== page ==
In a nutshell: Nearly a decade ago, a team of students from MIT developed a mechanical ventilator using a bag valve mask, the kind of manual resuscitation device you might see a first responder use in an ambulance. The project never moved past the prototype stage but now that we’re in the midst of a global pandemic that is forecasted to seriously test worldwide healthcare systems, the idea is being revisited.

The MIT Emergency Ventilator (E-Vent) is one of several potential solutions to the anticipated global lack of ventilators. Simply put, it is a manual Ambu-bag ventilator that is automated through the use of a mechanical device. As mentioned, Ambu-bags are common in critical care environments but there apparently isn’t any clinical evidence regarding their safety over longer periods of use like days or weeks.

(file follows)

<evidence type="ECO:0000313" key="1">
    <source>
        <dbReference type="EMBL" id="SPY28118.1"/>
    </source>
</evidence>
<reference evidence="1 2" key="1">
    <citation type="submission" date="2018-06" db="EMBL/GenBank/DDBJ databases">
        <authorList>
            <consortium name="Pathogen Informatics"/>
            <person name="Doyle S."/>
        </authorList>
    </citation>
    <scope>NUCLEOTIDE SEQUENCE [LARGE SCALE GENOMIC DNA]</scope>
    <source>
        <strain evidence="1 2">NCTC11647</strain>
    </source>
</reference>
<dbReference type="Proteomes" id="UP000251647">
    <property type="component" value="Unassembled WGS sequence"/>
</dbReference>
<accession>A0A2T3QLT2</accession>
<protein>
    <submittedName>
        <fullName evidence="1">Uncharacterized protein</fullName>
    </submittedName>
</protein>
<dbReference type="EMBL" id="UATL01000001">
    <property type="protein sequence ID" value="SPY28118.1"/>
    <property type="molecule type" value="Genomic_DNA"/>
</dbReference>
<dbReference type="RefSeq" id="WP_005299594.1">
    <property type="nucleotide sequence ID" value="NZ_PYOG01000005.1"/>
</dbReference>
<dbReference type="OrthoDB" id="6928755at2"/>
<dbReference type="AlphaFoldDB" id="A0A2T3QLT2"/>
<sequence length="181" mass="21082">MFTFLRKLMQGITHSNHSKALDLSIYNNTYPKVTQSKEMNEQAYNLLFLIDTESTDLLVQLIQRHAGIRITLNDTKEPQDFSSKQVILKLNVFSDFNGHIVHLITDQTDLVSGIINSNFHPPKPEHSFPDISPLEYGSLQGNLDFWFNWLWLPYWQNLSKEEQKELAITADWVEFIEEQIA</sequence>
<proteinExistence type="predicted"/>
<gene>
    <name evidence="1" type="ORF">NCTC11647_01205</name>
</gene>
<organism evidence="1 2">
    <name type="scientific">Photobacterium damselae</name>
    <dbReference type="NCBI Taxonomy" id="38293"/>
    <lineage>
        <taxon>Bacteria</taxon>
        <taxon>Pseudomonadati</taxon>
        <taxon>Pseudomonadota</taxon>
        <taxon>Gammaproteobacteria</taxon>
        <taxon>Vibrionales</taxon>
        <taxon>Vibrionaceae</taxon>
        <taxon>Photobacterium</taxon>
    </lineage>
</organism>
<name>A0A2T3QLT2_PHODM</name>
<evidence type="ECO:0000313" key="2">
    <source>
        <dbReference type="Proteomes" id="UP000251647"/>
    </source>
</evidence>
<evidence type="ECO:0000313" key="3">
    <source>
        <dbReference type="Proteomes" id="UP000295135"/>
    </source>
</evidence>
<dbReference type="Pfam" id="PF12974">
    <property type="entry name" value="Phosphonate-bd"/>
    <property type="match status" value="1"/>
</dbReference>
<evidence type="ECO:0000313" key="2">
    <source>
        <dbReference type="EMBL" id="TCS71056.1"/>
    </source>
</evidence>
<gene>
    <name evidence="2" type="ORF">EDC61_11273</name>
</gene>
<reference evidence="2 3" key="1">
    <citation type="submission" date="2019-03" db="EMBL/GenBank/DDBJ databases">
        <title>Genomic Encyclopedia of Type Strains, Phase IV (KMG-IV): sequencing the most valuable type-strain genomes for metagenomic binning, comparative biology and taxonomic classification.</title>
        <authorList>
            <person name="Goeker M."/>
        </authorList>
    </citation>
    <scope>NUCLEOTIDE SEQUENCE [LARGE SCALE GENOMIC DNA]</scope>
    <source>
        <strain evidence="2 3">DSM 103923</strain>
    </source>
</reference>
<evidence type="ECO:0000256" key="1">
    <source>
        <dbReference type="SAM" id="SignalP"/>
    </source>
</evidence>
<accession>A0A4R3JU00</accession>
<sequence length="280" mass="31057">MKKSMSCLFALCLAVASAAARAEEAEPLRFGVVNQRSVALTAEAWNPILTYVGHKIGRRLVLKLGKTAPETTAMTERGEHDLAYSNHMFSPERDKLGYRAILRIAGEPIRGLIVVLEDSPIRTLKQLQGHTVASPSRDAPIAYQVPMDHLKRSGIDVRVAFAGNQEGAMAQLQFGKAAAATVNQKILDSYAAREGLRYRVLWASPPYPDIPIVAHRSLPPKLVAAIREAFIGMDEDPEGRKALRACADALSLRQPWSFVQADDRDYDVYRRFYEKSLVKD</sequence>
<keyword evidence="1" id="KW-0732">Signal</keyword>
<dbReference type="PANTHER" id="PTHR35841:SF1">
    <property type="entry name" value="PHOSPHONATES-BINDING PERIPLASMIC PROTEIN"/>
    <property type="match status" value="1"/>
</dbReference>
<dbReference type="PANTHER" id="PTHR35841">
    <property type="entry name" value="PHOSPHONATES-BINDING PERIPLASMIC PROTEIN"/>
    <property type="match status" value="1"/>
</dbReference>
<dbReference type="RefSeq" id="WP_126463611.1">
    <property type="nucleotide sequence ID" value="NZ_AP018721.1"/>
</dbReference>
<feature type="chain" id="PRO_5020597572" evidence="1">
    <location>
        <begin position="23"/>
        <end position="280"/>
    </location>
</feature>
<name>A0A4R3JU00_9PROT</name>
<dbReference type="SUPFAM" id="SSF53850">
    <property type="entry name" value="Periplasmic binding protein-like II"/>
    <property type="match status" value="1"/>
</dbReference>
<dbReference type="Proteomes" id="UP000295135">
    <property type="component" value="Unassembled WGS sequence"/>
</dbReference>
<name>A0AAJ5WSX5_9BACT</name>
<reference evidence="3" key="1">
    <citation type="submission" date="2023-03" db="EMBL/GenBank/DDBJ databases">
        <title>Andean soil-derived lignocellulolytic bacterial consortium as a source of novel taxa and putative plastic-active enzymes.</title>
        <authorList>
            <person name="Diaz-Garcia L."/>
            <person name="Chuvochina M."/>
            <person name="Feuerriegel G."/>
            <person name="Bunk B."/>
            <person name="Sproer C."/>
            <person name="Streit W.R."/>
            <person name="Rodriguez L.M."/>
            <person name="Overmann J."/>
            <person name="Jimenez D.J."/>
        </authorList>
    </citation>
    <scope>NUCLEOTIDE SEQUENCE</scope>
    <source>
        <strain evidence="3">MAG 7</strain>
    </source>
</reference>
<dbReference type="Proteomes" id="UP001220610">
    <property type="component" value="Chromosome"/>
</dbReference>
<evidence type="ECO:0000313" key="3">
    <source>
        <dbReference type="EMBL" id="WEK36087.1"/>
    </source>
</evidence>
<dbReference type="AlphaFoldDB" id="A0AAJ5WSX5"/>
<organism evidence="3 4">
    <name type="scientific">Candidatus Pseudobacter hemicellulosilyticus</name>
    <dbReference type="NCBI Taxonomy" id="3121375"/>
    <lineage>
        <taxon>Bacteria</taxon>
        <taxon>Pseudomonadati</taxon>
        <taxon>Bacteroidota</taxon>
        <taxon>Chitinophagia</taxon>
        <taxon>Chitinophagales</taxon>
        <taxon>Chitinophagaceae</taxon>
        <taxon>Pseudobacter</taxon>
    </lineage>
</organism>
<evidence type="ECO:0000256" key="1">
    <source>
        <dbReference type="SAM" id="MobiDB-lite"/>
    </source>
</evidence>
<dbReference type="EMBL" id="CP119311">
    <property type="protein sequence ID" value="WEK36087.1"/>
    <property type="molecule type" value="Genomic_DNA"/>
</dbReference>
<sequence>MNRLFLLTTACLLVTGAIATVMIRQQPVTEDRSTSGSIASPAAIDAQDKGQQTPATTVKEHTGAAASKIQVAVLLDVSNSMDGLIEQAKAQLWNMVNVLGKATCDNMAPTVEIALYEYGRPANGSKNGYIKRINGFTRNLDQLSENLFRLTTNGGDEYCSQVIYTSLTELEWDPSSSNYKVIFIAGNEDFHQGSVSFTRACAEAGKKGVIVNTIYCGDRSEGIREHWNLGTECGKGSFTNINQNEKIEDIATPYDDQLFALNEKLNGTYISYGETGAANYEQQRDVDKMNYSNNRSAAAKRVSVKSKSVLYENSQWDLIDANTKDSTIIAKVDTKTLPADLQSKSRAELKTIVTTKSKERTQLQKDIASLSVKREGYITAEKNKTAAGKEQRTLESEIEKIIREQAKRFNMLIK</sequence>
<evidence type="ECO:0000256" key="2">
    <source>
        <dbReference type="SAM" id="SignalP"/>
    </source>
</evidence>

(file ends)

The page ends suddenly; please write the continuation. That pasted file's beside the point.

MIT said its E-Vent is anticipated to be useful in scenarios where it can free up existing ventilator supply or in life-or-death situations where there is no other option, adding that any solution should only be used in a healthcare setting that is being monitored by a clinical professional.

MIT is publishing its open source design as a safety reference for those with the capabilities to manufacture ventilators. As you’ve no doubt heard, several unrelated companies including Tesla, 3M, GE and Ford have committed to manufacturing ventilators and other in-demand medical supplies like surgical masks.

The university is also submitting its design to the FDA for review under the Emergency Use Authorization authority.